Thursday, 07 November 2002
Angel Cabrera of Argentina birdied the final four holes for an inward 30 and an eight under par 63 – one stroke outside Bernhard Langer’s seemingly untouchable course record – to take a four shot lead into the second round of the Volvo Masters Andalucia at Valderrama.

The 33 year old from Cordoba shot a 61 only last week, but admitted that a 63 at Valderrama constituted one of his greatest achievements over 18 holes. Cabrera, the current Benson and Hedges International Open champion, leads by four from Welsh Ryder Cup hero Phillip Price and by five from a group of five players.

Meanwhile in the contest for the Volvo Order of Merit title, there was still little to chose between the only two men who can become European Number One on Sunday night, Retief Goosen and Padraig Harrington.

The pair are only separated by €23,119 (£14,538), with Goosen just holding the whip hand in his bid to retain the Harry Vardon Trophy. After the first round, in which the pair played together, Goosen shot a two over par 73 and Harrington a 74, the latter having incurred a two stroke penalty at the first hole.

Cabrera, though, was in imperious form as he bagged birdie after birdie on the back nine to establish his healthy advantage over the field. He said: "It’s been a fantastic rounds, one of those rounds you dream about when you start a tournament.

“I started well and everything went perfectly after that. I didn’t know that 62 was the course. My only aim was the finish as well as I started and that’s what happened with my four birdies at the end. I had a 61 last week in Italy but in view of the course, this must be one of my best rounds.”

Price admitted he “battled well” for his four under par 67, just a matter of days since returning from a successful start to his bid to gain a card on the US PGA Tour. Price took third place in Stage One of the Qualifying School in Florida, a week behind schedule after the event at Red Wolf Run in Texas was washed out due to rain and move to Orlando.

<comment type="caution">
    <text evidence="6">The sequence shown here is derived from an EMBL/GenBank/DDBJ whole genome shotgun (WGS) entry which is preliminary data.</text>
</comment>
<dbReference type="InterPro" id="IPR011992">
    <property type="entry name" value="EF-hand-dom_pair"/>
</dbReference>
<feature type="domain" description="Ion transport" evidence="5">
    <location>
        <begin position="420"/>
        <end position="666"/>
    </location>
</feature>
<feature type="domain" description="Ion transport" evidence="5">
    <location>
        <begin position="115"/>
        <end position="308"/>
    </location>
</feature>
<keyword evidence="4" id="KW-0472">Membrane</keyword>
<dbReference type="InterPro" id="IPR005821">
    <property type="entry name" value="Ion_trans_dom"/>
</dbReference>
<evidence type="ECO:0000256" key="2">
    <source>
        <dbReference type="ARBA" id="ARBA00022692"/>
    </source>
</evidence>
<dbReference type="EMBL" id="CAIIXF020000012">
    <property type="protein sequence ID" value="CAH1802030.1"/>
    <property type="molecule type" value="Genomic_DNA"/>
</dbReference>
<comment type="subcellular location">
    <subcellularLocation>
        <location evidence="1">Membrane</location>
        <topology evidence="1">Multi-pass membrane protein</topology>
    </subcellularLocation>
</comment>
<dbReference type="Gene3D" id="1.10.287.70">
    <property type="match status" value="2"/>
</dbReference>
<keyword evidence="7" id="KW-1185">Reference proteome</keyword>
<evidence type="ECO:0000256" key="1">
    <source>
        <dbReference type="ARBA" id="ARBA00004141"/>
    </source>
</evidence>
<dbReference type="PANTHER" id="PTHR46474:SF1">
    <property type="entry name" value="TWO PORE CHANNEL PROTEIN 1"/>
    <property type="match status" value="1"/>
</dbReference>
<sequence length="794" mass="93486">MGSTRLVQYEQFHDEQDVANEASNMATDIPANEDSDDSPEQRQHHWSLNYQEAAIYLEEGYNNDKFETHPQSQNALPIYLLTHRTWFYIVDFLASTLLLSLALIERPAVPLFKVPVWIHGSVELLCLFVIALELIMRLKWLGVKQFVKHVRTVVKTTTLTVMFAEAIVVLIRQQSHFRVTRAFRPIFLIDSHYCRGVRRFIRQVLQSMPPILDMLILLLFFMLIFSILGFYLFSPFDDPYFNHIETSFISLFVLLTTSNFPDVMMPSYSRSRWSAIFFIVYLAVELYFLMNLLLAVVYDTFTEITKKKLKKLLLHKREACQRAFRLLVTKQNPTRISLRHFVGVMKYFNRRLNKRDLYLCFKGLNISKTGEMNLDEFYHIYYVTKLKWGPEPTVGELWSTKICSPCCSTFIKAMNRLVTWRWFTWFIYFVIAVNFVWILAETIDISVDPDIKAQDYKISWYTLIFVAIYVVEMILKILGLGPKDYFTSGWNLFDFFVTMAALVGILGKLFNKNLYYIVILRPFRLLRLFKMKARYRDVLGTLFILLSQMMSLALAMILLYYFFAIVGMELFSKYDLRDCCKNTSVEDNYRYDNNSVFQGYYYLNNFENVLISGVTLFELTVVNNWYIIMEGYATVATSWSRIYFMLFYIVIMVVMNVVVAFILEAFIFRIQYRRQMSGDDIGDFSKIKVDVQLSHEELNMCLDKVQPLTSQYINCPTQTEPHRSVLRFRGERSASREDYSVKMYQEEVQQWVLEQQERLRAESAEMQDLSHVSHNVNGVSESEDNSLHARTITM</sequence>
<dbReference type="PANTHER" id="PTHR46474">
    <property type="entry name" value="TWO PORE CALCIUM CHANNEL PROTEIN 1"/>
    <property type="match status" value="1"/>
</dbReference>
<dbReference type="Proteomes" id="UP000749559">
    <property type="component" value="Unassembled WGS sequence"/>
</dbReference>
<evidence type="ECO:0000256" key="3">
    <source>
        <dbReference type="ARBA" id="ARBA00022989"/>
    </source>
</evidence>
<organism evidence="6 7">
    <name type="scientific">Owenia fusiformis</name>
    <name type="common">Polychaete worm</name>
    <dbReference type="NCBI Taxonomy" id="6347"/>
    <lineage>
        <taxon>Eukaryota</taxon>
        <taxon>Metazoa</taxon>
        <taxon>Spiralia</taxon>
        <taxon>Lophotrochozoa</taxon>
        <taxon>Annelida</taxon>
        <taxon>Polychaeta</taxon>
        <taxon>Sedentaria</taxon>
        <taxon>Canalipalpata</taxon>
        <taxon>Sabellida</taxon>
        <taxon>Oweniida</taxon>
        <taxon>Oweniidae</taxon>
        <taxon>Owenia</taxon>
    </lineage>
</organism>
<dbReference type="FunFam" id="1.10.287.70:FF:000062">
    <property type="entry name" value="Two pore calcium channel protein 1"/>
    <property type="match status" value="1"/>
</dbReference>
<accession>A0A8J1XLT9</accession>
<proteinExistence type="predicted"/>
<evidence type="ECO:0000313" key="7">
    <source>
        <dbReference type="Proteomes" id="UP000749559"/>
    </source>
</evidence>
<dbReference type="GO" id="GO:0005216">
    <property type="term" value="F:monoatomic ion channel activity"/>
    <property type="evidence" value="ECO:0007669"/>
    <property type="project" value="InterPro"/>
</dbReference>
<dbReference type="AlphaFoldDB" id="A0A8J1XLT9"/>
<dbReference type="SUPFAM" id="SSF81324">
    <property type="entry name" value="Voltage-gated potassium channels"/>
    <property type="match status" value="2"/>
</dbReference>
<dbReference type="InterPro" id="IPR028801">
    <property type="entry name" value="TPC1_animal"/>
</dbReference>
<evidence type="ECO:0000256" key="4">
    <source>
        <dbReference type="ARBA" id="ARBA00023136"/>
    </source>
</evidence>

“I have to go back and try to get through four rounds in Stage Two then another six rounds in the Finals” he explained. “I was starting to think to myself: ‘What am I doing here?’ Quite a few of the Americans were asking what I was doing in Stage One and one of the tournament officials said: ‘The regulations will be changed next year but you have to suffer.’”

As Cabrera and Price made hay in the Spanish sunshine, Goosen and Harrington did not quite spark. There were three shots between the pair after only one hole when Goosen birdied and Harrington, uncharacteristically, picked up a two stroke penalty and finished with a double bogey six.

The Irishman repaired a pitch mark on the fringe of the first green while his ball was still off the putting surface and, under rule 13-2, he had improved his line and he immediately summoned European Tour Referee, Paul Carrigill, who confirmed the offence and the punishment – two strokes.

Defending champion Harrington said: “These things happen. I just walked up and fixed the pitch mark which looked like it was on the green because of the shade. As I was digging there seemed to be a little more grass than you would expect and a bell went off in my head. I knew the rule and obviously it was a two shot penalty. Nobody saw, but I knew straight away.”

Despite another double bogey at the 17th, Harrington did finish with a flourish and his nine iron from the trees at the 18th came to rest 20 feet away, from where he despatched the putt for a welcome birdie three.

Goosen, meanwhile, also suffered misfortune at one of the par fives, taking a double bogey seven at the 11th on his way to a ragged 73 but still retains a fragile edge over his main rival for the Volvo Order of Merit.

Five players share third place on 68, three under par – England’s Brian Davis and Simon Dyson, Bradley Dredge of Wales, Fredrik Jacobson of Sweden and Denmark’s Steen Tinning, the recent winner of the Telefonica Open de Madrid.

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